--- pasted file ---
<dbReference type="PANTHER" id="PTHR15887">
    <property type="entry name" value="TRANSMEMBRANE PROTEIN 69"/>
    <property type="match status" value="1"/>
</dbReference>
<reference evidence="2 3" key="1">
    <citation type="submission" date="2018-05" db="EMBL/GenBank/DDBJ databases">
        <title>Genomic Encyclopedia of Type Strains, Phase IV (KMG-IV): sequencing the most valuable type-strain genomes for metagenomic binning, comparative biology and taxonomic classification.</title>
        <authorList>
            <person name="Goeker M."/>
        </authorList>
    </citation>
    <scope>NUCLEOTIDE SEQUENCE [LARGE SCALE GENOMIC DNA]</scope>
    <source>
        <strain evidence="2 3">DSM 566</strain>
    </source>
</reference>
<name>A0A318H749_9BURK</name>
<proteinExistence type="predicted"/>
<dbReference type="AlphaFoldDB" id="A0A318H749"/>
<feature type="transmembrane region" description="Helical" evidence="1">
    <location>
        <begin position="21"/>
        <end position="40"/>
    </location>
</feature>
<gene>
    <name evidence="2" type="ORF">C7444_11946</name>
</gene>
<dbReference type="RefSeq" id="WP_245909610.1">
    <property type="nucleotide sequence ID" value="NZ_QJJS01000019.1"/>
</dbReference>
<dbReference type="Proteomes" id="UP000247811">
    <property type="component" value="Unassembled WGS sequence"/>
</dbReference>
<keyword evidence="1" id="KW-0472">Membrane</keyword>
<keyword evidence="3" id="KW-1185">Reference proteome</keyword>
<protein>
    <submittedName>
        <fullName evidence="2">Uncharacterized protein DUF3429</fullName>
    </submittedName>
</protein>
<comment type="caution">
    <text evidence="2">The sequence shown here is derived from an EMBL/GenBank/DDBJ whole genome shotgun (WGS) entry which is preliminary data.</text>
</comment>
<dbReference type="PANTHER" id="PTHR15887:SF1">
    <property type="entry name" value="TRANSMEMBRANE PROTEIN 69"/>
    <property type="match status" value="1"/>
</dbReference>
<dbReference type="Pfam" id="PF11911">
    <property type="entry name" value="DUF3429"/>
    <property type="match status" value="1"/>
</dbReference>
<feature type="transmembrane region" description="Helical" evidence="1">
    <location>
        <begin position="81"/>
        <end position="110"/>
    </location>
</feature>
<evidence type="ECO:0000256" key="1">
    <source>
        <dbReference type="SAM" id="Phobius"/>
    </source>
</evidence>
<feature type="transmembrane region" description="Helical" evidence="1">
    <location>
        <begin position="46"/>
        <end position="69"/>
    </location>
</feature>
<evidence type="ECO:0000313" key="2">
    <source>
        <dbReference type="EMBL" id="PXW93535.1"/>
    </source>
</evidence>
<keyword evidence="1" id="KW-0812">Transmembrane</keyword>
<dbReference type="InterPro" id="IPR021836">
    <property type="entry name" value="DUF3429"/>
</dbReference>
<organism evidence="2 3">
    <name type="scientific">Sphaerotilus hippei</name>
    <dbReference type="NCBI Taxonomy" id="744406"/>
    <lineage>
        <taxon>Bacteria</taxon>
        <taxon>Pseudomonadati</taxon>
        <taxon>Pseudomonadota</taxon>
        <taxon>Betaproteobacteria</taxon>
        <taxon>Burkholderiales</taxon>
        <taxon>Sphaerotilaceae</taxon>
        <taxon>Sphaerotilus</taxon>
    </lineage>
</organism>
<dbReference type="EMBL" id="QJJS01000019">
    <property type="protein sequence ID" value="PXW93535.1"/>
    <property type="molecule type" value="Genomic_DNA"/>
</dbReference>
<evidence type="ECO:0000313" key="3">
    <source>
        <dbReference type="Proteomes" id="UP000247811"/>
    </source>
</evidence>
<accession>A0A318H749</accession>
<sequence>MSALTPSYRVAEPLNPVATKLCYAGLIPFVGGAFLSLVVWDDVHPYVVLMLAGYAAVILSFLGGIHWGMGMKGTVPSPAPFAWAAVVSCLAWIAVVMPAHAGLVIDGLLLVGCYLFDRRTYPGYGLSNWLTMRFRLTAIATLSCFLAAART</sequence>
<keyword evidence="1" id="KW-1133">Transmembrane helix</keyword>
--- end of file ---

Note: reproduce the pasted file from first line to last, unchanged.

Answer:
<dbReference type="PANTHER" id="PTHR15887">
    <property type="entry name" value="TRANSMEMBRANE PROTEIN 69"/>
    <property type="match status" value="1"/>
</dbReference>
<reference evidence="2 3" key="1">
    <citation type="submission" date="2018-05" db="EMBL/GenBank/DDBJ databases">
        <title>Genomic Encyclopedia of Type Strains, Phase IV (KMG-IV): sequencing the most valuable type-strain genomes for metagenomic binning, comparative biology and taxonomic classification.</title>
        <authorList>
            <person name="Goeker M."/>
        </authorList>
    </citation>
    <scope>NUCLEOTIDE SEQUENCE [LARGE SCALE GENOMIC DNA]</scope>
    <source>
        <strain evidence="2 3">DSM 566</strain>
    </source>
</reference>
<name>A0A318H749_9BURK</name>
<proteinExistence type="predicted"/>
<dbReference type="AlphaFoldDB" id="A0A318H749"/>
<feature type="transmembrane region" description="Helical" evidence="1">
    <location>
        <begin position="21"/>
        <end position="40"/>
    </location>
</feature>
<gene>
    <name evidence="2" type="ORF">C7444_11946</name>
</gene>
<dbReference type="RefSeq" id="WP_245909610.1">
    <property type="nucleotide sequence ID" value="NZ_QJJS01000019.1"/>
</dbReference>
<dbReference type="Proteomes" id="UP000247811">
    <property type="component" value="Unassembled WGS sequence"/>
</dbReference>
<keyword evidence="1" id="KW-0472">Membrane</keyword>
<keyword evidence="3" id="KW-1185">Reference proteome</keyword>
<protein>
    <submittedName>
        <fullName evidence="2">Uncharacterized protein DUF3429</fullName>
    </submittedName>
</protein>
<comment type="caution">
    <text evidence="2">The sequence shown here is derived from an EMBL/GenBank/DDBJ whole genome shotgun (WGS) entry which is preliminary data.</text>
</comment>
<dbReference type="PANTHER" id="PTHR15887:SF1">
    <property type="entry name" value="TRANSMEMBRANE PROTEIN 69"/>
    <property type="match status" value="1"/>
</dbReference>
<dbReference type="Pfam" id="PF11911">
    <property type="entry name" value="DUF3429"/>
    <property type="match status" value="1"/>
</dbReference>
<feature type="transmembrane region" description="Helical" evidence="1">
    <location>
        <begin position="81"/>
        <end position="110"/>
    </location>
</feature>
<evidence type="ECO:0000256" key="1">
    <source>
        <dbReference type="SAM" id="Phobius"/>
    </source>
</evidence>
<feature type="transmembrane region" description="Helical" evidence="1">
    <location>
        <begin position="46"/>
        <end position="69"/>
    </location>
</feature>
<evidence type="ECO:0000313" key="2">
    <source>
        <dbReference type="EMBL" id="PXW93535.1"/>
    </source>
</evidence>
<keyword evidence="1" id="KW-0812">Transmembrane</keyword>
<dbReference type="InterPro" id="IPR021836">
    <property type="entry name" value="DUF3429"/>
</dbReference>
<organism evidence="2 3">
    <name type="scientific">Sphaerotilus hippei</name>
    <dbReference type="NCBI Taxonomy" id="744406"/>
    <lineage>
        <taxon>Bacteria</taxon>
        <taxon>Pseudomonadati</taxon>
        <taxon>Pseudomonadota</taxon>
        <taxon>Betaproteobacteria</taxon>
        <taxon>Burkholderiales</taxon>
        <taxon>Sphaerotilaceae</taxon>
        <taxon>Sphaerotilus</taxon>
    </lineage>
</organism>
<dbReference type="EMBL" id="QJJS01000019">
    <property type="protein sequence ID" value="PXW93535.1"/>
    <property type="molecule type" value="Genomic_DNA"/>
</dbReference>
<evidence type="ECO:0000313" key="3">
    <source>
        <dbReference type="Proteomes" id="UP000247811"/>
    </source>
</evidence>
<accession>A0A318H749</accession>
<sequence>MSALTPSYRVAEPLNPVATKLCYAGLIPFVGGAFLSLVVWDDVHPYVVLMLAGYAAVILSFLGGIHWGMGMKGTVPSPAPFAWAAVVSCLAWIAVVMPAHAGLVIDGLLLVGCYLFDRRTYPGYGLSNWLTMRFRLTAIATLSCFLAAART</sequence>
<keyword evidence="1" id="KW-1133">Transmembrane helix</keyword>